By Rahat Uddin – a first year Natural Scientist

When it came to the time for applying to different Universities in Sixth Form, my mum said that she didn’t want me to move out. Because of this, I didn’t tell her I was planning to apply to Cambridge. It came as a relief that she immediately changed her mind about moving out when I told her I got in, but one aspect of moving out that neither of us had considered was Ramadan away from home.

I remember looking at the term dates around the end of Michaelmas Term and realising to my horror that Ramadan could start on the first day of Easter Term. I was dreading waking up for Suhoor by myself, breaking my fast by myself, going about my normal Cambridge routine while fasting and revising for exams. Me and my mum had already started to plan how she would still make food for me which I could just keep frozen which would help to save the time I would’ve had to spend making food. However, over the course of Lent Term, I came to realise that Ramadan in Cambridge wouldn’t actually be spent by myself as I had initially worried. Over the course of the academic year I had made so many strong friendships throughout the ISoc and I genuinely could not wait to spend Ramadan with everyone.

I had heard from many second and third years about the Prayer Room iftars, the Taraweeh prayers that are held every night and the amazing Eid Party at the end to top it all off, but unfortunately all of that was taken away from us before we could even realise. For most of us, Ramadan is a very family-oriented time with both Iftar and Suhoor spent together. I was really looking forward to spending those times with my friends instead (not that I disliked spending them with my family), some of whom I’ve known since secondary school and I very much consider family too.

Too often we forget that however many plans we make for ourselves, ultimately Allah has a bigger plan for us, as we are oft reminded in the Quran; ‘Indeed Allah is powerful over all things’. There is a plethora of verses, ahadith and gems of wisdom from our pious predecessors that could be applicable to these bizarre times we’re currently in but two come to mind, the first of which is:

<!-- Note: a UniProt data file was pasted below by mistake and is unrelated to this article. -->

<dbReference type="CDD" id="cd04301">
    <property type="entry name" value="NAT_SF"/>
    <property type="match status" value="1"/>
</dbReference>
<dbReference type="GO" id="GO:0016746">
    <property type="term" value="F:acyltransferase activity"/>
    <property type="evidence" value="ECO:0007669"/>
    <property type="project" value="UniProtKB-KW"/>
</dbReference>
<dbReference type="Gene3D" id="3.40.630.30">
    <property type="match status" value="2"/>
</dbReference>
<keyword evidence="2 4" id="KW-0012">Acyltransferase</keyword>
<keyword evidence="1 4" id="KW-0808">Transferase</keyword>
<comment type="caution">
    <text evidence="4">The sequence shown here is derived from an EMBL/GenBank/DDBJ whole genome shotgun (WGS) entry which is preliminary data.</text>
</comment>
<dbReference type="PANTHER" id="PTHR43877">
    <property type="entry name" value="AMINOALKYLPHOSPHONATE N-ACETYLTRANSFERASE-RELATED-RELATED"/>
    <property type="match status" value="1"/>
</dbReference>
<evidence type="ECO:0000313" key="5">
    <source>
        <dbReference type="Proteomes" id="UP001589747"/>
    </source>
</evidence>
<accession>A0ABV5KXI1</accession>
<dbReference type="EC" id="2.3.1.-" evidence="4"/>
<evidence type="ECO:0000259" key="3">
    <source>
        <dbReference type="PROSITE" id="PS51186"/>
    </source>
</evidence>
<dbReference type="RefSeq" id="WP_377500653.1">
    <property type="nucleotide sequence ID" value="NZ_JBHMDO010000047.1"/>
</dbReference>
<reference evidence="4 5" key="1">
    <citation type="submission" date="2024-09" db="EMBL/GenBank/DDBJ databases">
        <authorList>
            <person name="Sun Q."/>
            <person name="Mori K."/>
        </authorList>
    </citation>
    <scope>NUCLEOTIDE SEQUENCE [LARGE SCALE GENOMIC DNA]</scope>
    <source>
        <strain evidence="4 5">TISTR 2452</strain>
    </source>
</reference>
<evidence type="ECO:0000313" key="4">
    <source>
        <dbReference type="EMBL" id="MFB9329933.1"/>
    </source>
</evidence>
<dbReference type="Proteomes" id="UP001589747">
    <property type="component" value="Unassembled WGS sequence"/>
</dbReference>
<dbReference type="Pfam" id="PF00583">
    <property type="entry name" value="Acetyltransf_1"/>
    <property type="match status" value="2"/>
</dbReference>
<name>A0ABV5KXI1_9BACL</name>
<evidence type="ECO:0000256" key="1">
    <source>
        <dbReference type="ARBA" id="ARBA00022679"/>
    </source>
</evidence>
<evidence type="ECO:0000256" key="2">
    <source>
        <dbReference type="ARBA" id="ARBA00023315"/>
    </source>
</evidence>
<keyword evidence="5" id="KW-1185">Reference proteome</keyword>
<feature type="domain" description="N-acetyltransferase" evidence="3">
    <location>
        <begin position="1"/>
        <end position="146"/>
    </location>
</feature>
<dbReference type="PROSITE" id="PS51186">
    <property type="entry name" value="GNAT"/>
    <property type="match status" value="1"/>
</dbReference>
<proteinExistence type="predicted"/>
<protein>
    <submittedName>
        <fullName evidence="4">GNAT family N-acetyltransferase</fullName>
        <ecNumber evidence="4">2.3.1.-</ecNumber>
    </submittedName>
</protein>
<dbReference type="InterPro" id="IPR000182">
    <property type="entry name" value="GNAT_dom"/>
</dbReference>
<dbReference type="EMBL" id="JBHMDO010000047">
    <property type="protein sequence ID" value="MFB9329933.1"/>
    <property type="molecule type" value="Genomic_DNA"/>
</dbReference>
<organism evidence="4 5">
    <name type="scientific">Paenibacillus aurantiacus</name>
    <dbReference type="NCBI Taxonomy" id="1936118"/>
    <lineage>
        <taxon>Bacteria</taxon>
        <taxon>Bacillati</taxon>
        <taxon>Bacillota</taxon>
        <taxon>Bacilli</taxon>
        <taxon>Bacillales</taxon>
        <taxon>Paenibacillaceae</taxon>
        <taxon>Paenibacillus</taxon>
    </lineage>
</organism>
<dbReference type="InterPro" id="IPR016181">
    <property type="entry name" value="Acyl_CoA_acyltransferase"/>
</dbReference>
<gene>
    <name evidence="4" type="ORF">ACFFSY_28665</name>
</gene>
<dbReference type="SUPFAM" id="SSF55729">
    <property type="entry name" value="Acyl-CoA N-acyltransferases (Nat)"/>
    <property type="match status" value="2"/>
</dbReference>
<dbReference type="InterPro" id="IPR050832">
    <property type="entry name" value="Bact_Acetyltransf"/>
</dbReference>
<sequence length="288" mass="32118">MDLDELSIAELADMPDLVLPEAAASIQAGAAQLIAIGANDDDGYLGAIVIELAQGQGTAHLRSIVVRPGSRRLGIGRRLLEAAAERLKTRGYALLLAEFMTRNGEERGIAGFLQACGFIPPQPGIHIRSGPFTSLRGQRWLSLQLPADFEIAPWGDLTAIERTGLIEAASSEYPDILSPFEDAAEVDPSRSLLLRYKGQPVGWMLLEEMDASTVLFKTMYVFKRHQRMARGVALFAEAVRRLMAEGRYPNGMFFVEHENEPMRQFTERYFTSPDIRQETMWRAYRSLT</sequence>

وَعَسَىٰٓ أَن تَكْرَهُوا۟ شَيْـًٔا وَهُوَ خَيْرٌ لَّكُمْۖ وَعَسَىٰٓ أَن تُحِبُّوا۟ شَيْـًٔا وَهُوَ شَرٌّ لَّكُمْۗ وَٱللَّهُ يَعْلَمُ وَأَنتُمْ لَا تَعْلَمُونَ 

But perhaps you hate a thing and it is good for you; and perhaps you love a thing and it is bad for you. And Allah Knows, while you know not. (2:216)

Many of us have undoubtedly heard of this verse but due to how well known it is, we often don’t give it a second thought when we see it. It’s similar to when our parents, to our dismay, didn’t let us do something when we were younger, and we didn’t understand why. But now in our early adulthood when reflecting upon such incidents we see the wisdom behind it and we cannot help but increase in our love for our parents. We should feel the same way with our Lord because there is certainly wisdom behind Ramadan in Cambridge being taken away from us and we should trust in him for Allah loves those who place their trust in him. The second thing which came to mind was the statement of Imam Ash-Shafi’i  رَحِمَهُ ٱللّٰهُ‎ :

“If you knew how Allah deals with your affairs for you, your heart would melt out of love for him.”

Admittedly this does sound a bit cheesy, but the English language cannot fully encapsulate the poetic nature of Arabic linguistics. Upon deeper reflection of this statement we realise that we cannot even begin to comprehend the entire complexity of Allah’s plans for us and all we can do is place our trust in him completely.

There is a deeper purpose behind us being in lockdown during Ramadan at home. We will have more time to ourselves, away from the community vibes of Taraweeh and having big iftars with our extended family. We should use this newfound extra time to focus on ourselves and our own spirituality. The true purpose of fasting is forgotten by many, it is regularly confused to be in order to gain a sense of empathy for those who are less fortunate than us. While it is true that we may gain some feeling of empathy through fasting, Allah tells us the true reason in Surah Al-Baqarah:

يَا أَيُّهَا الَّذِينَ آمَنُوا كُتِبَ عَلَيْكُمُ الصِّيَامُ كَمَا كُتِبَ عَلَى الَّذِينَ مِن قَبْلِكُمْ لَعَلَّكُمْ تَتَّقُونَ

O you who have believed, decreed upon you is fasting as it was decreed upon those before you that you may become righteous. (2:183) 

I underline the latter part of the verse because we should hone in on it for the true purpose. For 11 months of the year we gorge ourselves with food without a second thought but for this single month Allah tells us to withhold the luxury of food from ourselves so that we may feed our souls, because we starve them of the spiritual nourishment which they direly need.

So we should use this extra time in isolation away from everyone else to really make a resolute pledge to feed our souls and grow closer to our single lord, Allah.